The largest in the Gulf Islands, the Salt Spring Saturday Market is open on Saturdays from 8:30 am till 4 pm.  On certain long weekends, the market is in business starting late afternoon Friday till Sunday.  See http://saltspringmarket.com/

 



At the market, there was an excellent free sampling of Salt Spring Island cheese. 







   
A French couple which has a bakery in the island, Rendezvous Patisserie, was selling delectable pastries.  They said their most popular item is Canneles de Bordeaux, which did quickly sell out to my dismay. 
Chocolate Incroyable
But there were still some chocolate Incroyable (meringue) at CAD$2.50 each.  Incroyable in literal French means “incredible”.  They taste and look like a bigger version of French macarons- airy, sweet - but really just a meringue.


To be a vendor in the market, you must “make it, bake it, or grow it yourselves”.  All products must be “vendor produced and sold”.  
  
At one end of the market, a hot dog kiosk was fascinating with its wide selection of condiments and relishes.  I remarked to the lady those huge hot dogs were good.  The lady responded, 


“We tried all brands, and found out the best is from Costco.”

Tree House Cafe
Once done with the summer market, the town of Ganges itself is actually interesting http://www.saltspringisland.org/.  The original Mouat's Store which opened in 1907 still operates in its 1911 building.  Mouat’s is like a combination of Home Depot and Hudson Bay or Macy’s.  There is the Black Sheep Bookstore and the touristy Tree House CafĂ© built around and under a plum tree.  Drop by the Information Center, their staff are friendly and helpful.

Salt Spring is renowned for its lamb.  The only store that sells the cuts is at Country Grocer, a supermarket, which is further up, a good half an hour walk from Ganges center, at Upper Ganges.  That day the local lamb was on sale at 30% off.  Weeks later, I roasted the chops - good but nothing outstanding.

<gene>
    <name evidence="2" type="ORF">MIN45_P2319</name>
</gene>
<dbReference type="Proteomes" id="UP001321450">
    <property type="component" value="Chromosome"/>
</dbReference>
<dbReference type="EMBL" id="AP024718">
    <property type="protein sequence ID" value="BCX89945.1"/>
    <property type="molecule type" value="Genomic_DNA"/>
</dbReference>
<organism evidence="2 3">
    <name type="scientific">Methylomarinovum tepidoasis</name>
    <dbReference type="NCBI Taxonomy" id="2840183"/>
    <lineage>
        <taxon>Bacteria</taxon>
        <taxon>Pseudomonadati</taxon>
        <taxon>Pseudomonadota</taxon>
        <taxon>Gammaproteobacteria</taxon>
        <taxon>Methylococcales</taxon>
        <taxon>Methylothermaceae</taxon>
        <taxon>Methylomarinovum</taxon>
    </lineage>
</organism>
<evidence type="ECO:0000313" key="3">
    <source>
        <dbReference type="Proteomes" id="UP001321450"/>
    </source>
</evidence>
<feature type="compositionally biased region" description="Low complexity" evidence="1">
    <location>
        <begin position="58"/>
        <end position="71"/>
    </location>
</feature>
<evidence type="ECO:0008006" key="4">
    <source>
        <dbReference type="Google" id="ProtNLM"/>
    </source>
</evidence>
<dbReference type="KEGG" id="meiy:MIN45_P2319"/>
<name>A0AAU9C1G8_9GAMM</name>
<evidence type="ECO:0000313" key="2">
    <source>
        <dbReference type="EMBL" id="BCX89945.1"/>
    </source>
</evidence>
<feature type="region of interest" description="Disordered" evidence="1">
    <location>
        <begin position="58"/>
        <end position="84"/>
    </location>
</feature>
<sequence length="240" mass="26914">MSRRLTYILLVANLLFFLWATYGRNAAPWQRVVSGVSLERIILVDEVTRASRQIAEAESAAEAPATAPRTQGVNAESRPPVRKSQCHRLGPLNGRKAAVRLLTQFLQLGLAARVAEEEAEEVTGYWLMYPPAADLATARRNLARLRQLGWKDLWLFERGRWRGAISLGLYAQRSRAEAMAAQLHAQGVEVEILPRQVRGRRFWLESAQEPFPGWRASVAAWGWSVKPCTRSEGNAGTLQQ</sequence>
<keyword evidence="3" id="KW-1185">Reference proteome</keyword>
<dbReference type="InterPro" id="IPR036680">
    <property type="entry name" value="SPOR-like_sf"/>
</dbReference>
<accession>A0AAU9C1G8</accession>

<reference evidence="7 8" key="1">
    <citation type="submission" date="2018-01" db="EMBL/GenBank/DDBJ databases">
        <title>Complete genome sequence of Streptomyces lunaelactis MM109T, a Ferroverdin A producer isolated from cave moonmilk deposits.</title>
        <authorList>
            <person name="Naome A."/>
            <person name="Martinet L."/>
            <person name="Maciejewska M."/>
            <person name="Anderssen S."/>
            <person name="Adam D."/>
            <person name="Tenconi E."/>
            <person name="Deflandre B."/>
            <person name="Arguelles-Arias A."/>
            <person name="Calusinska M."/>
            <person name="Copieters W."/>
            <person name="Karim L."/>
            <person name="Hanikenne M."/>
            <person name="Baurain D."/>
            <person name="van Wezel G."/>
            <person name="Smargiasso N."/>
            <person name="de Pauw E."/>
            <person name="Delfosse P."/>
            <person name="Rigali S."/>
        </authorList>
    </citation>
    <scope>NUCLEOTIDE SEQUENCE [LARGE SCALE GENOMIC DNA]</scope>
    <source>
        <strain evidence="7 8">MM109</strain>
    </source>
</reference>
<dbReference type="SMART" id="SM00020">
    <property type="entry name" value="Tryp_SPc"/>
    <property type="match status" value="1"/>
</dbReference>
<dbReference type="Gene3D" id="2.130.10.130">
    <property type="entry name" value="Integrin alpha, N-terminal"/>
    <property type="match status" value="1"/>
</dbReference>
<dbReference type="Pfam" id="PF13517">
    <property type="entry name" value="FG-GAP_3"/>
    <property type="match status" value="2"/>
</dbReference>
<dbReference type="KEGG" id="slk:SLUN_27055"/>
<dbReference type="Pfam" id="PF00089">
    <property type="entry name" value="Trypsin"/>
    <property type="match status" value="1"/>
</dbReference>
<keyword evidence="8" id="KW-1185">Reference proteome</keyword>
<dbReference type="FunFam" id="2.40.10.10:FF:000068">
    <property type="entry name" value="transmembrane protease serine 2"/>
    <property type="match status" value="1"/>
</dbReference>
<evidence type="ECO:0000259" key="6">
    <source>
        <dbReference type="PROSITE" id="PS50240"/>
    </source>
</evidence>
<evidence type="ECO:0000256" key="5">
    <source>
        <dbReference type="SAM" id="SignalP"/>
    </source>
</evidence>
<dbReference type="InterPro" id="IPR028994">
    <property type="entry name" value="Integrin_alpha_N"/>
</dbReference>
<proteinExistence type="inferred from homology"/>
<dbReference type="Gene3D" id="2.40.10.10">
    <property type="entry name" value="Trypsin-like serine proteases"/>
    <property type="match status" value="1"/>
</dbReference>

To get the island feel, I tented overnight at very shady woody quiet Garden Faire Campground, see www.gardenfaire.ca, a 15 minute trudge from the Info/Bus Stop. 

This is Vesuvius - really residential.

A road stall near Vesuvius on an Honor System - you drop your cash in a box.

Early Sunday I hitched a couple of rides to a village I am curious to see because of its name, Vesuvius, also known as Vesuvius Bay.  A volcano nearby?  Far from it - named after HMS Vesuvius, a ship of the Royal Navy assigned to the Canadian Pacific in the 19th Century.   

Vesuvius was first settled first on 1857 by nine American blacks who had purchased their freedom from slavery.   Most of their descendants have left Salt Spring.  In my weekend there, I did not see any Black Canadian.   

To my shock, a man driving a pick up made eye contact and pointed two of his fingers in a V towards his eyes.

At Vesuvius, I took a quick ferry to Crofton in Vancouver Island.  Crofton is a blue collar town with a pulp and paper mill as the main employer.  It has a pretty boardwalk.

By mid-afternoon I made it back to Fulford Harbour and I had time to look at the shops.   If you are into dyed shirts, there is a very creative local artist.

The ferry back to Swartz Bay is on an honor system.  Make sure you buy the fare from an automated machine with your credit card.  If you don’t and you plan to return to Tsawwassen, without a ticket to show to the counter at Swartz Bay to get your connection , you will be obliged to pay a much costlier fare.